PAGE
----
As an optional feature, a secondary display section 63 can be formed by removing some of the backing material 59 below the hollow form 15. This secondary display section 63 can be sized and shaped to accommodate a single ticket (not shown), or a number of tickets in a fan layout. This permits the cap's collector to simultaneously display tickets to an event associated with the cap (not shown). Alternative embodiments (not shown) are envisioned, in which a second hollow form (not shown) can be formed out of the window piece 51 below the hollow form 57, using the same method used to make the hollow form 57. This second hollow form would be adapted for displaying a golf ball, a baseball, or other small memento associated with the cap being displayed. Of course, the secondary display section 63 and the second hollow form (not shown) can be used in the preferred embodiment of FIGS. 1 and 2 as well.
The invention has been shown in only two embodiments. It should be apparent to those skilled in the art that the invention is not limited to these embodiments, but is susceptible to various changes and modifications without departing from the scope of the claims and the spirit of the invention.
It will be understood that certain features and sub combinations are of utility and may be employed without reference to other features and sub combinations. This is contemplated by and is within the scope of the claims.
As many possible embodiments may be made of the invention without departing from the scope thereof, it is to be understood that all matter herein set forth or shown in the figures of the accompanying drawings is to be interpreted as illustrative and not in a limiting sense.
|Cited Patent||Filing date||Publication date||Applicant||Title|
|US3488413 *||Sep 1, 1966||Jan 6, 1970||American Packaging Corp||Method for forming packages|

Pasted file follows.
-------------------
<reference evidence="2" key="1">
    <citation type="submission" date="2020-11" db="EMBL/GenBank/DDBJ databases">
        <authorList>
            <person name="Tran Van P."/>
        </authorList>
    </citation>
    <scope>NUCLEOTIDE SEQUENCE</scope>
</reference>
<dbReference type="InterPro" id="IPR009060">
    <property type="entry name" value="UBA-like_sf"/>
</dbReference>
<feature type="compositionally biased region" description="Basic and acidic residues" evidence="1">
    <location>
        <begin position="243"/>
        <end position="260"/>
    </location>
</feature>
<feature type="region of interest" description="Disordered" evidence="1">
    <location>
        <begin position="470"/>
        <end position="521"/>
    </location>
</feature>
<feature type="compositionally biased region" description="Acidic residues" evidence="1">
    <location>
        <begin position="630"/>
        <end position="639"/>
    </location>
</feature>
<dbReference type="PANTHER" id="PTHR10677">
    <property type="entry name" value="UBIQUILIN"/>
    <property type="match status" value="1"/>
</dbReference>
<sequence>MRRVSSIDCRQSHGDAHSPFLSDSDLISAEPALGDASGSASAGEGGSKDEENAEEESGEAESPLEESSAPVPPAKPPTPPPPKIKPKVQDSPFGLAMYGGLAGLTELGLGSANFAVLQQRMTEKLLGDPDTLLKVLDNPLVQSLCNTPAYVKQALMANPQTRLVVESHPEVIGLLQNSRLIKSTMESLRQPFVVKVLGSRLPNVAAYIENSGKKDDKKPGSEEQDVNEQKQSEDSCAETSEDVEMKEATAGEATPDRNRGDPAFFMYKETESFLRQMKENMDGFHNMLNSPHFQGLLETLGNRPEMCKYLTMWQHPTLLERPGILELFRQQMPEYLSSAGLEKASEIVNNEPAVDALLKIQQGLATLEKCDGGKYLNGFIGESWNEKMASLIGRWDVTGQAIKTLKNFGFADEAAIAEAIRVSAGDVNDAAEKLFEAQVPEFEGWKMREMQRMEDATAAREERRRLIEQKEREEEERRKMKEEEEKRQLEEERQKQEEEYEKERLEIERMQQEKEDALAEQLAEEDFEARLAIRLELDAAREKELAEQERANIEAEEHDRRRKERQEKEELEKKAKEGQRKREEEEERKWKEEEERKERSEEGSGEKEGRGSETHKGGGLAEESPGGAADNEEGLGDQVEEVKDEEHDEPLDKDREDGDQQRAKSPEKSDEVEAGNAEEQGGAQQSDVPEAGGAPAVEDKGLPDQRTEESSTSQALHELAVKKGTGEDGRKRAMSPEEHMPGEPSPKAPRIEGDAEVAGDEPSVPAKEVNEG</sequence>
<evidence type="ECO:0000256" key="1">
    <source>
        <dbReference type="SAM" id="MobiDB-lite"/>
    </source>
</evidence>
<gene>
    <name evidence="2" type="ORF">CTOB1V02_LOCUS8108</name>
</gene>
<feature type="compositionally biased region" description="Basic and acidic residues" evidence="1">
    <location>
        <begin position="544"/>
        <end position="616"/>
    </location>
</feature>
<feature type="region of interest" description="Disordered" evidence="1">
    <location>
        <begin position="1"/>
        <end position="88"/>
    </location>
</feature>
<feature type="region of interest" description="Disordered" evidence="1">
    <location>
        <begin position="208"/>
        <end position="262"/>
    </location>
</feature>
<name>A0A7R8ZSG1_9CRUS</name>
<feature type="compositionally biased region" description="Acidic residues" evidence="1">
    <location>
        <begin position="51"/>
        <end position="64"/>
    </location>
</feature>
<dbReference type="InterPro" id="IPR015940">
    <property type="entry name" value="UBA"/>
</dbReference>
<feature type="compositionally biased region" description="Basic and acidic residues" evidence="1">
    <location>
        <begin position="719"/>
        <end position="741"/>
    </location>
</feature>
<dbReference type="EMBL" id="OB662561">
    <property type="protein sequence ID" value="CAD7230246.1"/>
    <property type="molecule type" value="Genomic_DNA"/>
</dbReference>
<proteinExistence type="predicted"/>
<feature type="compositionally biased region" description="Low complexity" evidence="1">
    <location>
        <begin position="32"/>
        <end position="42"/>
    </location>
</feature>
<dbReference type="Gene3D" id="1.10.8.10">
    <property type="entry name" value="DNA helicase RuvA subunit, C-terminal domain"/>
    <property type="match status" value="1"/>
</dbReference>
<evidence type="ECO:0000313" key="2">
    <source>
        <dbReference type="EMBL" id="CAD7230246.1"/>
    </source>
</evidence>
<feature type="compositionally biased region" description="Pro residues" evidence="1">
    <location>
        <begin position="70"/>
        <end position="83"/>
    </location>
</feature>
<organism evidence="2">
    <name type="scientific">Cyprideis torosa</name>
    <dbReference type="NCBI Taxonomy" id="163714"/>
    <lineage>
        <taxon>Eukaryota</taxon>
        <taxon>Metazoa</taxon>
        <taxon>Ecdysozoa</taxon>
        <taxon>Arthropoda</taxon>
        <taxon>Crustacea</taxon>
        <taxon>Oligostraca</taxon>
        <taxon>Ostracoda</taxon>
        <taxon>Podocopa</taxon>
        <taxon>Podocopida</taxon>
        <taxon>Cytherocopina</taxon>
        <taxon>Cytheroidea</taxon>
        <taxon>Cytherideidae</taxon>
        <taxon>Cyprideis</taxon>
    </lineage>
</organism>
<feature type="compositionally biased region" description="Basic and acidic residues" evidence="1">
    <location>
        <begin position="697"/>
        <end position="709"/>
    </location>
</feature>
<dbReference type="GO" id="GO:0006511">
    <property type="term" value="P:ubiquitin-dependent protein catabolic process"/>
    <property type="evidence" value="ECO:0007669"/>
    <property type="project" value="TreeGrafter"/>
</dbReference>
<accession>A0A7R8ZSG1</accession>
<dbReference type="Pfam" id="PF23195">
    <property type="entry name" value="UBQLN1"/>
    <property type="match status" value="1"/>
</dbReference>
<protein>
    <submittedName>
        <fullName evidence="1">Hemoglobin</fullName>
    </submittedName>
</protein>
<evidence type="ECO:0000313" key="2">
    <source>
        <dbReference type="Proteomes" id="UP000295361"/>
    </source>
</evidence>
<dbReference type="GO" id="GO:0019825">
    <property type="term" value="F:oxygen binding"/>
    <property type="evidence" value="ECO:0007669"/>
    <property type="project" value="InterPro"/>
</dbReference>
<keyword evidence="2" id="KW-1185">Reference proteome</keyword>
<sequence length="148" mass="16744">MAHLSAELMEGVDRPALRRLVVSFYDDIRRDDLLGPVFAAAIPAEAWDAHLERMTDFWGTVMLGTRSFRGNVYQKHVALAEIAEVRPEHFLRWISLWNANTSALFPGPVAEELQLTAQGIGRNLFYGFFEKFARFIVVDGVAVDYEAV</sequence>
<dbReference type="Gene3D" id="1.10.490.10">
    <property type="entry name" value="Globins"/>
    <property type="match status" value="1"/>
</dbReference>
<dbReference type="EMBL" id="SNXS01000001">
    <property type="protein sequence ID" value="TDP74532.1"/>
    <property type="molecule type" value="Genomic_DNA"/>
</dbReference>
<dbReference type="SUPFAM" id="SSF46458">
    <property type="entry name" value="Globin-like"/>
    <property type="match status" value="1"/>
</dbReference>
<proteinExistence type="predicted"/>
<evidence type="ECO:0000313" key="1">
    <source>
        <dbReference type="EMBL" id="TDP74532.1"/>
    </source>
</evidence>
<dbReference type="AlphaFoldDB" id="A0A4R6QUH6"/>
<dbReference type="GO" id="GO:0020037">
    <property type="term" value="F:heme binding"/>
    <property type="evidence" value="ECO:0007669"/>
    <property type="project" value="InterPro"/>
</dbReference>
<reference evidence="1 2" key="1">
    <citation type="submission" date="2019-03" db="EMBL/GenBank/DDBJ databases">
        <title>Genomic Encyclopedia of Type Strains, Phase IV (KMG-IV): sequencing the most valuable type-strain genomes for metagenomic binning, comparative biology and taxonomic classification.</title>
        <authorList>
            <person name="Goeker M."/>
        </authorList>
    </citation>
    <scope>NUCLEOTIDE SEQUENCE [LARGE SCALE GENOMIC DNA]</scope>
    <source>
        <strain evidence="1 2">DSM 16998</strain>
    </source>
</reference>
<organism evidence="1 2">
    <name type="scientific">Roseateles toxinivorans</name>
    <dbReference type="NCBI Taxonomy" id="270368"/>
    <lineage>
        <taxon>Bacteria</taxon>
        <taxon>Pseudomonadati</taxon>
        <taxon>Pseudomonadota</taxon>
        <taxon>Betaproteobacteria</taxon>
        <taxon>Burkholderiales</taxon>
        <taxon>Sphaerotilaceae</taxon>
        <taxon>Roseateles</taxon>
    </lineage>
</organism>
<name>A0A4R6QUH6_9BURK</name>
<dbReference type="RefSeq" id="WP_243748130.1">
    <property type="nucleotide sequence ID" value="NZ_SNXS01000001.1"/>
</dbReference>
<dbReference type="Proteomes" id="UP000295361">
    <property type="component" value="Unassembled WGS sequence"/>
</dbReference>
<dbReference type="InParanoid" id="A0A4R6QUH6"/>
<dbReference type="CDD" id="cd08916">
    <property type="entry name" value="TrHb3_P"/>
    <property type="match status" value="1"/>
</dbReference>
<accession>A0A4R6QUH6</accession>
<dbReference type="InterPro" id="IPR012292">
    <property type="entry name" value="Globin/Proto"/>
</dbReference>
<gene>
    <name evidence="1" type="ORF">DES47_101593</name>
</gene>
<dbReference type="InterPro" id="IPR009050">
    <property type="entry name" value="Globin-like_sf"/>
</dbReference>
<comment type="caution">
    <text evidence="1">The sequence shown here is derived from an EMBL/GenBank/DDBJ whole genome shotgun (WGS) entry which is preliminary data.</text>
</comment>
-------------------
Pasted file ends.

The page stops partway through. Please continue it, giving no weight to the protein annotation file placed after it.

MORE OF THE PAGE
|US4453629 *||Dec 17, 1982||Jun 12, 1984||Mel Goldberg||Mask display package|
|US4485921 *||Dec 12, 1983||Dec 4, 1984||Fun World, A Division Of Easter Unlimited, Inc.||Package for a mask|
|US4653642 *||Sep 16, 1985||Mar 31, 1987||Collegeville Flag & Manufacturing Co.||Mask display package|
|US4730726 *||Apr 21, 1987||Mar 15, 1988||United States Surgical Corporation||Sealed sterile package|
|US4905828 *||Aug 3, 1989||Mar 6, 1990||Racing Champions, Inc.||Package for trading card and model vehicle|
|US5012531 *||Apr 25, 1990||May 7, 1991||Schoonover Richard L||Form retaining holder for visored cap|
|US5022515 *||Nov 6, 1989||Jun 11, 1991||Anthony Agostine||Hat container|
|US5447230 *||Oct 2, 1994||Sep 5, 1995||Ethicon, Inc.||Package for surgical instruments|
|US5480023 *||Nov 9, 1994||Jan 2, 1996||Puller; Alonzo L.||Baseball cap carrying bag|
|FR2410611A1 *||Title not available|
|Citing Patent||Filing date||Publication date||Applicant||Title|
|US6422400||Jul 3, 2000||Jul 23, 2002||Kirk M. Hallam||Brimmed cap storage and display device|
|US6474471 *||Sep 13, 2000||Nov 5, 2002||Fuji Photo Film Co., Ltd.||Camera sales package|
|US6510972 *||Jun 29, 2000||Jan 28, 2003||Charles E. Briskey||Billed cap storage and shaping device|
|US6923322 *||Aug 2, 2002||Aug 2, 2005||Kenneth I. Lenker||Sports cap container|
|US7108134 *||Sep 10, 2002||Sep 19, 2006||Uni-Charm Corporation||Sample packing cover body for single article storage display for sales promotion purpose|
|US7742831 *||Oct 11, 2005||Jun 22, 2010||Daniel Trinchillo, Jr.||Base display for an item of value and methods of making same|
|US7937173||May 3, 2011||Daniel Trinchillo, Jr.||Base display for an item of value and methods of making same|
|US8322531 *||May 5, 2010||Dec 4, 2012||Stanley Black & Decker, Inc.||Twin blade knife package|
|US8602216 *||Nov 6, 2012||Dec 10, 2013||Chia Hao LIN||Packing box structure for cell phone protection case|
|US20040020816 *||Aug 2, 2002||Feb 5, 2004||Lenker Kenneth I.||Sports cap container|
|US20070083284 *||Oct 11, 2005||Apr 12, 2007||Marc Weill||Base display for an item of value and methods of making same|
|US20070260467 *||May 4, 2006||Nov 8, 2007||Ray Adler||Mystery product packaging|
|US20080110843 *||Dec 21, 2007||May 15, 2008||Sam Hafif||Display System|
|US20100106667 *||Dec 31, 2009||Apr 29, 2010||Mattel, Inc.||Mystery Product Packaging|
|US20100219095 *||May 12, 2010||Sep 2, 2010||Daniel Trinchillo, Jr.||Base display for an item of value and methods of making same|
|US20110272309 *||May 5, 2010||Nov 10, 2011||Stanley Black & Decker, Inc.||Twin blade knife package|
|U.S. Classification||211/32, 206/471, 206/8, D09/415, D09/418, 206/461, D09/632|
|Apr 16, 2002||REMI||Maintenance fee reminder mailed|
|Sep 30, 2002||LAPS||Lapse for failure to pay maintenance fees|
|Nov 26, 2002||FP||Expired due to failure to pay maintenance fee|
Effective date: 20020929